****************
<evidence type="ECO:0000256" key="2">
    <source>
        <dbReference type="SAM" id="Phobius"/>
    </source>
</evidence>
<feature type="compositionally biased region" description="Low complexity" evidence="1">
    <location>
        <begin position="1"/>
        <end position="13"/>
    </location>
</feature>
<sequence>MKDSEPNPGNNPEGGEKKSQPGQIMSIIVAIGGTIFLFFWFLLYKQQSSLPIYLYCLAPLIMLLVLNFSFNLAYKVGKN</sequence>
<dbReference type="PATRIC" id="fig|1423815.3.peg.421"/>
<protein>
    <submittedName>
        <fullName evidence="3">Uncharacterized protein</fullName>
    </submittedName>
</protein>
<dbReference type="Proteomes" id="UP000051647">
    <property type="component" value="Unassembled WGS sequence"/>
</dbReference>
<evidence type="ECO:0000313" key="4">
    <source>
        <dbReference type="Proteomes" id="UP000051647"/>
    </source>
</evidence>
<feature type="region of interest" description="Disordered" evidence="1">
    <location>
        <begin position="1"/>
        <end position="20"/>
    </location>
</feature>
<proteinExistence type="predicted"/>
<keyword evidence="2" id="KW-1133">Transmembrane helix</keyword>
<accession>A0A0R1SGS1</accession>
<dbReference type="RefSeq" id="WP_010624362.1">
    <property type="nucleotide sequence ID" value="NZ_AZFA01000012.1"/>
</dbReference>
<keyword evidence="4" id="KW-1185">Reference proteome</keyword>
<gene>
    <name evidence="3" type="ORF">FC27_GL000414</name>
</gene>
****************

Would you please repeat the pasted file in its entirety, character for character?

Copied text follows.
<evidence type="ECO:0000256" key="2">
    <source>
        <dbReference type="SAM" id="Phobius"/>
    </source>
</evidence>
<feature type="compositionally biased region" description="Low complexity" evidence="1">
    <location>
        <begin position="1"/>
        <end position="13"/>
    </location>
</feature>
<sequence>MKDSEPNPGNNPEGGEKKSQPGQIMSIIVAIGGTIFLFFWFLLYKQQSSLPIYLYCLAPLIMLLVLNFSFNLAYKVGKN</sequence>
<dbReference type="PATRIC" id="fig|1423815.3.peg.421"/>
<protein>
    <submittedName>
        <fullName evidence="3">Uncharacterized protein</fullName>
    </submittedName>
</protein>
<dbReference type="Proteomes" id="UP000051647">
    <property type="component" value="Unassembled WGS sequence"/>
</dbReference>
<evidence type="ECO:0000313" key="4">
    <source>
        <dbReference type="Proteomes" id="UP000051647"/>
    </source>
</evidence>
<feature type="region of interest" description="Disordered" evidence="1">
    <location>
        <begin position="1"/>
        <end position="20"/>
    </location>
</feature>
<proteinExistence type="predicted"/>
<keyword evidence="2" id="KW-1133">Transmembrane helix</keyword>
<accession>A0A0R1SGS1</accession>
<dbReference type="RefSeq" id="WP_010624362.1">
    <property type="nucleotide sequence ID" value="NZ_AZFA01000012.1"/>
</dbReference>
<keyword evidence="4" id="KW-1185">Reference proteome</keyword>
<gene>
    <name evidence="3" type="ORF">FC27_GL000414</name>
</gene>